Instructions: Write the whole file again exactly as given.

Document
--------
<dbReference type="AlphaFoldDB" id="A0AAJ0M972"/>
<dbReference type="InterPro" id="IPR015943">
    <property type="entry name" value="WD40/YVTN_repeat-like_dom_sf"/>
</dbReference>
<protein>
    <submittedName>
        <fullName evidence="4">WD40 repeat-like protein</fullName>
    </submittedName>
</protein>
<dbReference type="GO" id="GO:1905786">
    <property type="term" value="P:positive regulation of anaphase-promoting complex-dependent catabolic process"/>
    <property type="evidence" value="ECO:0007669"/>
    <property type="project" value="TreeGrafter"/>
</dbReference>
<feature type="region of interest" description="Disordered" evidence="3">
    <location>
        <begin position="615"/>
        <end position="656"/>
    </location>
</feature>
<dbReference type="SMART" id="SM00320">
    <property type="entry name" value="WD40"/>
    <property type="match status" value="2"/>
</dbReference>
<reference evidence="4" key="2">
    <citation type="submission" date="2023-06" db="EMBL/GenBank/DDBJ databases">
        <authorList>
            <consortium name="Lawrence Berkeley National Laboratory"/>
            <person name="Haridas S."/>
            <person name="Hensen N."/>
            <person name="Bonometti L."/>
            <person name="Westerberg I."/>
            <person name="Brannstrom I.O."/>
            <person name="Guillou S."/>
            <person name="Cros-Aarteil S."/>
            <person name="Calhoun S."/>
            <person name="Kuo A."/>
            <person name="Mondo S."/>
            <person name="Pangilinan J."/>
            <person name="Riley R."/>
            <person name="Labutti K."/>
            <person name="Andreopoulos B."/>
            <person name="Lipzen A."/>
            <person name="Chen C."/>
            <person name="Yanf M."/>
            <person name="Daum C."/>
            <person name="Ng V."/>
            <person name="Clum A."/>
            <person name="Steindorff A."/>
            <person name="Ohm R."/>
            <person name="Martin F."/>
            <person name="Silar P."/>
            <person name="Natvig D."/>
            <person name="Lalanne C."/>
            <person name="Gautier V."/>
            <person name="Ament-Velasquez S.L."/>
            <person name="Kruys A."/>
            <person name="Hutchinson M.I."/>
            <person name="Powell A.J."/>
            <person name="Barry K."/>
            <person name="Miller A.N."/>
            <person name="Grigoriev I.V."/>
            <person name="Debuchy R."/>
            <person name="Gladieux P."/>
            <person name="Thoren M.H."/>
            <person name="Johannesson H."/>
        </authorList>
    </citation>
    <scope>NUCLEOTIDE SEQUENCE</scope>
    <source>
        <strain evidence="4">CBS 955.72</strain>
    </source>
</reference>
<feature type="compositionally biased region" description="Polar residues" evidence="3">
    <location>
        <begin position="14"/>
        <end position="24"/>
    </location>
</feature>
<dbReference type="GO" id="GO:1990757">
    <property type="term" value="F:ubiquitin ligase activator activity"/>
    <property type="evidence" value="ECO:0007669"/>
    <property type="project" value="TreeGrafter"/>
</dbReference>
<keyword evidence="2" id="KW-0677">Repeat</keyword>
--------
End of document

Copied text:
<dbReference type="AlphaFoldDB" id="A0AAJ0M972"/>
<dbReference type="InterPro" id="IPR015943">
    <property type="entry name" value="WD40/YVTN_repeat-like_dom_sf"/>
</dbReference>
<protein>
    <submittedName>
        <fullName evidence="4">WD40 repeat-like protein</fullName>
    </submittedName>
</protein>
<dbReference type="GO" id="GO:1905786">
    <property type="term" value="P:positive regulation of anaphase-promoting complex-dependent catabolic process"/>
    <property type="evidence" value="ECO:0007669"/>
    <property type="project" value="TreeGrafter"/>
</dbReference>
<feature type="region of interest" description="Disordered" evidence="3">
    <location>
        <begin position="615"/>
        <end position="656"/>
    </location>
</feature>
<dbReference type="SMART" id="SM00320">
    <property type="entry name" value="WD40"/>
    <property type="match status" value="2"/>
</dbReference>
<reference evidence="4" key="2">
    <citation type="submission" date="2023-06" db="EMBL/GenBank/DDBJ databases">
        <authorList>
            <consortium name="Lawrence Berkeley National Laboratory"/>
            <person name="Haridas S."/>
            <person name="Hensen N."/>
            <person name="Bonometti L."/>
            <person name="Westerberg I."/>
            <person name="Brannstrom I.O."/>
            <person name="Guillou S."/>
            <person name="Cros-Aarteil S."/>
            <person name="Calhoun S."/>
            <person name="Kuo A."/>
            <person name="Mondo S."/>
            <person name="Pangilinan J."/>
            <person name="Riley R."/>
            <person name="Labutti K."/>
            <person name="Andreopoulos B."/>
            <person name="Lipzen A."/>
            <person name="Chen C."/>
            <person name="Yanf M."/>
            <person name="Daum C."/>
            <person name="Ng V."/>
            <person name="Clum A."/>
            <person name="Steindorff A."/>
            <person name="Ohm R."/>
            <person name="Martin F."/>
            <person name="Silar P."/>
            <person name="Natvig D."/>
            <person name="Lalanne C."/>
            <person name="Gautier V."/>
            <person name="Ament-Velasquez S.L."/>
            <person name="Kruys A."/>
            <person name="Hutchinson M.I."/>
            <person name="Powell A.J."/>
            <person name="Barry K."/>
            <person name="Miller A.N."/>
            <person name="Grigoriev I.V."/>
            <person name="Debuchy R."/>
            <person name="Gladieux P."/>
            <person name="Thoren M.H."/>
            <person name="Johannesson H."/>
        </authorList>
    </citation>
    <scope>NUCLEOTIDE SEQUENCE</scope>
    <source>
        <strain evidence="4">CBS 955.72</strain>
    </source>
</reference>
<feature type="compositionally biased region" description="Polar residues" evidence="3">
    <location>
        <begin position="14"/>
        <end position="24"/>
    </location>
</feature>
<dbReference type="GO" id="GO:1990757">
    <property type="term" value="F:ubiquitin ligase activator activity"/>
    <property type="evidence" value="ECO:0007669"/>
    <property type="project" value="TreeGrafter"/>
</dbReference>
<keyword evidence="2" id="KW-0677">Repeat</keyword>